From working with our colleagues in the Older Person’s Therapeutic Intervention Team, we know that therapeutic intervention isn’t always suitable for people in crisis who are experiencing serious mental health challenges, especially when they are also living in chaotic circumstances. In fact, therapy can potentially be counter productive because the person wouldn’t be well placed to cope with the trauma that they could expose themselves to as part of the therapeutic process. Our colleagues emphasise the importance of the stabilisation work required to prepare people to engage with services and to increase their chances of engaging effectively with the process.

Tony was referred by his Community Psychiatric nurse after a significant break in his mental health although he was still in a very precarious place when we first met him. He was experiencing crippling bouts of anxiety and was unable to maintain perspective during setbacks or relapse; often catastrophising situations to the point of self-harm. In particular, his benefits were a huge trigger for self-harm as his literacy issues prevented him from engaging fully in the processes involved in maintaining a claim. Initially, we acted in an advocacy roll to help stabilise Tony’s finances which also gave us an opportunity to build rapport and trust. Using our ‘Good Conversations’ approach, we were able to gradually support Tony to articulate his needs and talk about what his best hopes were. We were able to layer in self-management support in areas like relaxation and sleep hygiene which begun the process of Tony building the tools needed to stop himself from reaching crisis points. As Tony built his confidence, we were able to successfully engage him with community based counselling services to continue the journey towards improved mental health.

Literacy issues were a source of shame for Tony and we were eventually able to connect him to classes offering one to one support where we facilitated an introduction to the tutor. We were also able to provide a volunteer buddy to accompany him for the initial sessions to help build his confidence.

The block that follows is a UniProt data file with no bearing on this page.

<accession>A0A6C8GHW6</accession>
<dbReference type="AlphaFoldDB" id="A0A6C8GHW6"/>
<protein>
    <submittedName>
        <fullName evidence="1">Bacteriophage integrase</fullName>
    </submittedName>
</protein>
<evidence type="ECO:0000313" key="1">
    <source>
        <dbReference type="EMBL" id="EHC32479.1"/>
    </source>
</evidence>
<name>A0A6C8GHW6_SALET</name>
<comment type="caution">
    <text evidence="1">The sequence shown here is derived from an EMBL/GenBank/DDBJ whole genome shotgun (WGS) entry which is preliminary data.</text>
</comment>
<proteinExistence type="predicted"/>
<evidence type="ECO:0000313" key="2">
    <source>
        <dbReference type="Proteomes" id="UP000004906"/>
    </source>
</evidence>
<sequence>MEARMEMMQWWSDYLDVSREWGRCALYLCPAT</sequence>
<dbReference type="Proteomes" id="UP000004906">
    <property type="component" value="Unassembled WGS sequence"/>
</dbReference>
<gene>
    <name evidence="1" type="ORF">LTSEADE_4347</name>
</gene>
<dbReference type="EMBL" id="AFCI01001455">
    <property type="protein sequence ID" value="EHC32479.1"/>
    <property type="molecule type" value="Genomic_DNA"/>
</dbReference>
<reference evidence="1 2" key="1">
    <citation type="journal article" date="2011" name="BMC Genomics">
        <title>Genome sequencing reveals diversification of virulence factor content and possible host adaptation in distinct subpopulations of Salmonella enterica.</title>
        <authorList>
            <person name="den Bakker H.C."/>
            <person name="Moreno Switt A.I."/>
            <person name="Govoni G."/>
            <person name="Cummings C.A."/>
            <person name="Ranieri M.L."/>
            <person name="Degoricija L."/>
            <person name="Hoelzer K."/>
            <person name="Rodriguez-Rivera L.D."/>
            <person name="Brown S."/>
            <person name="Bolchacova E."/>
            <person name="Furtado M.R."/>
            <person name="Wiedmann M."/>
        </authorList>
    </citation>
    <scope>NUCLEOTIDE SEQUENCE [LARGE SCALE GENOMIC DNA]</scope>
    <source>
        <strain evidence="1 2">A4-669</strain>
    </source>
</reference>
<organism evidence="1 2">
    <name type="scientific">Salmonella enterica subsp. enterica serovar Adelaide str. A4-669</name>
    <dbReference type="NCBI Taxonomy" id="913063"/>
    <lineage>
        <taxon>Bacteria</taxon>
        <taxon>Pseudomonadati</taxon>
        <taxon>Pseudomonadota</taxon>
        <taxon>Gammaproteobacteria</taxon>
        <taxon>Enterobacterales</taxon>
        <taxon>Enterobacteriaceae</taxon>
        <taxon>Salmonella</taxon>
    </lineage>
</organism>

A year after his referral, Tony’s circumstances have shifted significantly. He’s continued with his literacy classes and reports as feeling much better equipped to cope with stress and, most importantly, he feels that he knows how to act to prevent himself reaching crisis. We’ve been able to successfully connect him to social groups to build his connections and as his perspective has gradually shifted, he’s also reported that he has significantly reduced his dependency on medications like Benzodiazepine. Even more reassuring is the fact that he’s also minimised his use of alcohol and marijuana as a coping strategy.

Tony’s now taken the biggest step yet in agreeing to participate in the new Community Connectors Lifestyle Management service. Despite previous feelings of shame, he’s now participating in facilitated group courses where he’s learning more about self-management as well as sharing his experiences with others.

“The way forward is bright through the Community Connectors group and hopefully it keeps that way.”

We’re delighted to say that Tony agreed to appear on video talking about the progress he’s made so look out for that video on Twitter over the coming week and once it’s live, we’ll link to it here too.

Find us on Twitter @CCs_GCVS